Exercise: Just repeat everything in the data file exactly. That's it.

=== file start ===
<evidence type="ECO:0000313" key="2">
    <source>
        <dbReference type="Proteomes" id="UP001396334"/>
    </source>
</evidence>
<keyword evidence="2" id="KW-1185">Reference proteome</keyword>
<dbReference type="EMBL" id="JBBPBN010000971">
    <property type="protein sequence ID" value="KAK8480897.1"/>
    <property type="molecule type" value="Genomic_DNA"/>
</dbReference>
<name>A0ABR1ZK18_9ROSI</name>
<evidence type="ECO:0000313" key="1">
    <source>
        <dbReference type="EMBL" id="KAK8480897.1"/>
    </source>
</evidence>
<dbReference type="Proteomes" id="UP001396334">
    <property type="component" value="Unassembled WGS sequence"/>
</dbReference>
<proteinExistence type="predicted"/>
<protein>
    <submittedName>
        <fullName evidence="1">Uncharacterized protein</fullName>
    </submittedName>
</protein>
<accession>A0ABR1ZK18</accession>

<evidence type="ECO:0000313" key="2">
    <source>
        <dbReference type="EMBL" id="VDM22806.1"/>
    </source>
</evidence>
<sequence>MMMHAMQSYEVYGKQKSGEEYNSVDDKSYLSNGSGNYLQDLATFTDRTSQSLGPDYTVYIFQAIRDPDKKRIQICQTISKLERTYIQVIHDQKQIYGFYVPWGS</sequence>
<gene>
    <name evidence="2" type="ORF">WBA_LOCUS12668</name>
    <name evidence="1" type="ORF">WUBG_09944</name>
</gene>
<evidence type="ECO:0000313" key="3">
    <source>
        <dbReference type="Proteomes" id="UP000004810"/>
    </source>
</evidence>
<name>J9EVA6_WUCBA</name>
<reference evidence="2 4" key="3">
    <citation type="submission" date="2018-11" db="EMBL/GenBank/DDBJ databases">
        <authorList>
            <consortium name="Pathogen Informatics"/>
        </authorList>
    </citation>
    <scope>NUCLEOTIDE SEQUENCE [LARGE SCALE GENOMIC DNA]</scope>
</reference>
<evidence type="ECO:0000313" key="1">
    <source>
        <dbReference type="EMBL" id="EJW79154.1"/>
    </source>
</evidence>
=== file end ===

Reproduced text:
<evidence type="ECO:0000313" key="2">
    <source>
        <dbReference type="Proteomes" id="UP001396334"/>
    </source>
</evidence>
<keyword evidence="2" id="KW-1185">Reference proteome</keyword>
<dbReference type="EMBL" id="JBBPBN010000971">
    <property type="protein sequence ID" value="KAK8480897.1"/>
    <property type="molecule type" value="Genomic_DNA"/>
</dbReference>
<name>A0ABR1ZK18_9ROSI</name>
<evidence type="ECO:0000313" key="1">
    <source>
        <dbReference type="EMBL" id="KAK8480897.1"/>
    </source>
</evidence>
<dbReference type="Proteomes" id="UP001396334">
    <property type="component" value="Unassembled WGS sequence"/>
</dbReference>
<proteinExistence type="predicted"/>
<protein>
    <submittedName>
        <fullName evidence="1">Uncharacterized protein</fullName>
    </submittedName>
</protein>
<accession>A0ABR1ZK18</accession>

<evidence type="ECO:0000313" key="2">
    <source>
        <dbReference type="EMBL" id="VDM22806.1"/>
    </source>
</evidence>
<sequence>MMMHAMQSYEVYGKQKSGEEYNSVDDKSYLSNGSGNYLQDLATFTDRTSQSLGPDYTVYIFQAIRDPDKKRIQICQTISKLERTYIQVIHDQKQIYGFYVPWGS</sequence>
<gene>
    <name evidence="2" type="ORF">WBA_LOCUS12668</name>
    <name evidence="1" type="ORF">WUBG_09944</name>
</gene>
<evidence type="ECO:0000313" key="3">
    <source>
        <dbReference type="Proteomes" id="UP000004810"/>
    </source>
</evidence>
<name>J9EVA6_WUCBA</name>
<reference evidence="2 4" key="3">
    <citation type="submission" date="2018-11" db="EMBL/GenBank/DDBJ databases">
        <authorList>
            <consortium name="Pathogen Informatics"/>
        </authorList>
    </citation>
    <scope>NUCLEOTIDE SEQUENCE [LARGE SCALE GENOMIC DNA]</scope>
</reference>
<evidence type="ECO:0000313" key="1">
    <source>
        <dbReference type="EMBL" id="EJW79154.1"/>
    </source>
</evidence>